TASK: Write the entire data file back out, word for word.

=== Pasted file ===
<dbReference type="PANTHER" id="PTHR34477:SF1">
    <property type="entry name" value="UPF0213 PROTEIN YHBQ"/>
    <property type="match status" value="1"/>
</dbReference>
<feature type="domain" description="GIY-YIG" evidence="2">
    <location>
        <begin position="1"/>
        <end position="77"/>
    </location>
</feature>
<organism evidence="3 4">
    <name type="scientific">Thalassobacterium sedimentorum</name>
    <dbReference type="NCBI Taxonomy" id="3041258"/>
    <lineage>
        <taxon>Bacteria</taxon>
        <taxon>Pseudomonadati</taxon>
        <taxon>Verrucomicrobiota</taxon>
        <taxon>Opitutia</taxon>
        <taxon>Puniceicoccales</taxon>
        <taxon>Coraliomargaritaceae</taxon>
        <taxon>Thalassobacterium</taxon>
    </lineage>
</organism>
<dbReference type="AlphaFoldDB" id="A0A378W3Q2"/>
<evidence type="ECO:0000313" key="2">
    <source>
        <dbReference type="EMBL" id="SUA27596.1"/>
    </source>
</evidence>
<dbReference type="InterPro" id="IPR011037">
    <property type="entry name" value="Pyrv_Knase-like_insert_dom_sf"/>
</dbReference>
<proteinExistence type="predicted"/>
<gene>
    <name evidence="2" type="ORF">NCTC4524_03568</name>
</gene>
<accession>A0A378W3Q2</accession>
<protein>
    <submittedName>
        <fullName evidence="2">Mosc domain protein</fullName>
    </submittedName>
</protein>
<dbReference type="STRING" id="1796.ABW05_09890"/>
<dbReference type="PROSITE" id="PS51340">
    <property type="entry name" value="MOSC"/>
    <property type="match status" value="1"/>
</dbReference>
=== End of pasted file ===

<dbReference type="PANTHER" id="PTHR34477:SF1">
    <property type="entry name" value="UPF0213 PROTEIN YHBQ"/>
    <property type="match status" value="1"/>
</dbReference>
<feature type="domain" description="GIY-YIG" evidence="2">
    <location>
        <begin position="1"/>
        <end position="77"/>
    </location>
</feature>
<organism evidence="3 4">
    <name type="scientific">Thalassobacterium sedimentorum</name>
    <dbReference type="NCBI Taxonomy" id="3041258"/>
    <lineage>
        <taxon>Bacteria</taxon>
        <taxon>Pseudomonadati</taxon>
        <taxon>Verrucomicrobiota</taxon>
        <taxon>Opitutia</taxon>
        <taxon>Puniceicoccales</taxon>
        <taxon>Coraliomargaritaceae</taxon>
        <taxon>Thalassobacterium</taxon>
    </lineage>
</organism>
<dbReference type="AlphaFoldDB" id="A0A378W3Q2"/>
<evidence type="ECO:0000313" key="2">
    <source>
        <dbReference type="EMBL" id="SUA27596.1"/>
    </source>
</evidence>
<dbReference type="InterPro" id="IPR011037">
    <property type="entry name" value="Pyrv_Knase-like_insert_dom_sf"/>
</dbReference>
<proteinExistence type="predicted"/>
<gene>
    <name evidence="2" type="ORF">NCTC4524_03568</name>
</gene>
<accession>A0A378W3Q2</accession>
<protein>
    <submittedName>
        <fullName evidence="2">Mosc domain protein</fullName>
    </submittedName>
</protein>
<dbReference type="STRING" id="1796.ABW05_09890"/>
<dbReference type="PROSITE" id="PS51340">
    <property type="entry name" value="MOSC"/>
    <property type="match status" value="1"/>
</dbReference>